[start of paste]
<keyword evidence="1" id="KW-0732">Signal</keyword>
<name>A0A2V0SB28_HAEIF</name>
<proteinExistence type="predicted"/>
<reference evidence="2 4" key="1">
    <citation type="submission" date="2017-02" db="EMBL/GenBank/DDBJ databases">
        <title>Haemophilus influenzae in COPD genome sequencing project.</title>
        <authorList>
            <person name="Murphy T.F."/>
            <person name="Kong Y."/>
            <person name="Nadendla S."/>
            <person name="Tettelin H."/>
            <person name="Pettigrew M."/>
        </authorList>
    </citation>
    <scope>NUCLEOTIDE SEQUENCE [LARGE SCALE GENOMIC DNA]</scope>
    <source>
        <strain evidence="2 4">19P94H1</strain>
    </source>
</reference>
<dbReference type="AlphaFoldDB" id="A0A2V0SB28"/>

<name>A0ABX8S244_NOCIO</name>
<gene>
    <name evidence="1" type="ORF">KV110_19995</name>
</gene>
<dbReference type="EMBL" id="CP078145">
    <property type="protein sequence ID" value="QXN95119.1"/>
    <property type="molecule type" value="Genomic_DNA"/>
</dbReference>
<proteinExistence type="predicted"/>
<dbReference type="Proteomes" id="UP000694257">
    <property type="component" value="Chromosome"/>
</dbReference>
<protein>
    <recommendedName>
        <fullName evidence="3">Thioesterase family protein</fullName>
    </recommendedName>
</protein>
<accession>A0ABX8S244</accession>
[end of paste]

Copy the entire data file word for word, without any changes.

<keyword evidence="1" id="KW-0732">Signal</keyword>
<name>A0A2V0SB28_HAEIF</name>
<proteinExistence type="predicted"/>
<reference evidence="2 4" key="1">
    <citation type="submission" date="2017-02" db="EMBL/GenBank/DDBJ databases">
        <title>Haemophilus influenzae in COPD genome sequencing project.</title>
        <authorList>
            <person name="Murphy T.F."/>
            <person name="Kong Y."/>
            <person name="Nadendla S."/>
            <person name="Tettelin H."/>
            <person name="Pettigrew M."/>
        </authorList>
    </citation>
    <scope>NUCLEOTIDE SEQUENCE [LARGE SCALE GENOMIC DNA]</scope>
    <source>
        <strain evidence="2 4">19P94H1</strain>
    </source>
</reference>
<dbReference type="AlphaFoldDB" id="A0A2V0SB28"/>

<name>A0ABX8S244_NOCIO</name>
<gene>
    <name evidence="1" type="ORF">KV110_19995</name>
</gene>
<dbReference type="EMBL" id="CP078145">
    <property type="protein sequence ID" value="QXN95119.1"/>
    <property type="molecule type" value="Genomic_DNA"/>
</dbReference>
<proteinExistence type="predicted"/>
<dbReference type="Proteomes" id="UP000694257">
    <property type="component" value="Chromosome"/>
</dbReference>
<protein>
    <recommendedName>
        <fullName evidence="3">Thioesterase family protein</fullName>
    </recommendedName>
</protein>
<accession>A0ABX8S244</accession>